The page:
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Weather halts Spring-Ford’s meet with Methacton

ROYERSFORD >> Coaches will always maintain rough weather doesn’t favor one sports team over another.

That was certainly the case Wednesday afternoon, when Spring-Ford hosted Methacton in a track meet between Liberty Division members of the Pioneer Athletic Conference. The stiff wind blowing in from the west prevented the schools from completing the competition that day, forcing both teams to come back to Ram Nation Thursday to do the pole vault and girls javelin.

The weather aside, Methacton came away from the day in better shape. The Warriors amassed enough points to clinch victory on the boys’ side, 86.5-54.5; the girls, though their 73.5-58.5 lead wasn’t enough to clinch the meet, need to get just two points from the 18 up for grabs in the postponed events to also come out on top.

Spring-Ford’s Shane Ainscoe, left, and Jake McKenna finished first and second, respectively, in the 1600 run during Wednesday’s meet. At right, Methacton’s Matt Varghese finished third. (Barry Taglieber – For Digital First Media)

“Throwing the javelin is tough with this wind,” Methacton boys head coach Chris Shaffer said. “That’s the most concern.”

The 50 mile-per-hour (approximate) wind wasn’t a particular concern to Pat Maloney, who was big for the Warrior boys in the field. The senior thrower actually had personal records in the discus, going 152-9, and the shot put, going 43-8.

“The shot, I made a good throw,” Maloney said. “I worked on my form this week. The discus … I had a rough beginning. It was slippery in the (throwing) circle.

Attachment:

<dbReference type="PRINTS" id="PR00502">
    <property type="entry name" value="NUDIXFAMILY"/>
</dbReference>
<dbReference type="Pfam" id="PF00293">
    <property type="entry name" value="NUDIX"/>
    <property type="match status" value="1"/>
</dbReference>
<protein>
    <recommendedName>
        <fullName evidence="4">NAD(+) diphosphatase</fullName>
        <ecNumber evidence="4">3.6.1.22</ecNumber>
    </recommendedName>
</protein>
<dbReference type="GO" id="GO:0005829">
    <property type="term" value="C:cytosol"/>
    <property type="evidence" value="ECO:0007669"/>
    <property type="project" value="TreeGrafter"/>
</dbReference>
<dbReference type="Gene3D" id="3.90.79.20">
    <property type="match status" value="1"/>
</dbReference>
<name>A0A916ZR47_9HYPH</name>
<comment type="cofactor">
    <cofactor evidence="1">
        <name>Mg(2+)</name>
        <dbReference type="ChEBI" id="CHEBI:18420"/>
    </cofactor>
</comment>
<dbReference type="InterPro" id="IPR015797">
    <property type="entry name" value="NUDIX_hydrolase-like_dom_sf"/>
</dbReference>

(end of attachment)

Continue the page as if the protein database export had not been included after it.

“But all in all, it was a good day.”

Max Capece came away with the win in the boys javelin (138-4), which got into the books before the windy conditions precluded the girls throwing. Elsewhere in the field, Chris Meehan headed a sweep of the triple jump by going 41-2 1/2.

“Capece getting first in these conditions was big,” Shaffer added. “That stood out … his last throw was the biggest. Sweeping the triple jump was big, too.”

Also vital to the Methacton showing was Garrett Campbell and Matt Varghese going 2-3 finish in the 3,200, finishing behind Ram freshman John Zawislak’s 10:16.07 clocking. Campbell admitted the wind was also a factor on the track.

“On the (northwest) curve,” he said. “I’d try to draft off somebody there, then surge on the other side.”

Chris Huber offered the Warriors a sweep of the hurdles, taking the 300 intermediates in 42.26 and the 110 highs in 16.83. Andrew Bregman added a first-place 5-8 in the high jump to help his team clinch the win.

“It changes the whole mood of an event,” Maloney said of a meet being carried over to a second day. “You have the whole team rooting you on, instead of just a couple guys in the events. It feels competitive.”

The infrequently-occurring loss didn’t set well with SF head coach Danielle Stauffer. Her boys team is already contending with the injury-related absences of Stephen Chapman (hurdles), who is sideline for six weeks, and Matt Lepore, whose high-school athletic career ended during wrestling season.

“My honest assessment is, the boys are not as strong necessarily,” she said. “We graduated a lot of strong seniors, and the number of chances to make changes is down due to the weather.”

The bright spots for the Rams were Grant and Zach Smith, who figured in five first-place finishes. Grant flexed his muscle in the sprints, taking the 100 in 11.64 and the 200 in 24.19, and Zach won the 800 in 2:03.23. They also contributed to relay-race wins, Grant in the 4×100 (45.37) and Zach in the 4×800 (8:24.79).

Another first on the track was scored by Jacob McKenna in the 1,600 (4:37.77).

“A compliment to their (Methacton) team,” Stauffer said. “They worked hard and deserved it (win).”

On the girls’ side, Methacton had a double-winner in Katelyn Evans (100, long jump). The Warriors also took the 4×100 (52.49) and 4×400 relays (4:12.35).

Spring-Ford’s Gabriella Bamford was dominant in the distance events, winning the 1,600 (5:35.74) and 3,200 (12:00.86). But they couldn’t answer the Warriors’ 49-38 scoring edge on the track, nor their 24.5-20.5 advantage in the field with the two events left to contest.

“It’s very close,” girls head coach Rob Ronzano, back in charge of the program after two years away, said. “It’s going to come down to the pole vault and javelin.”

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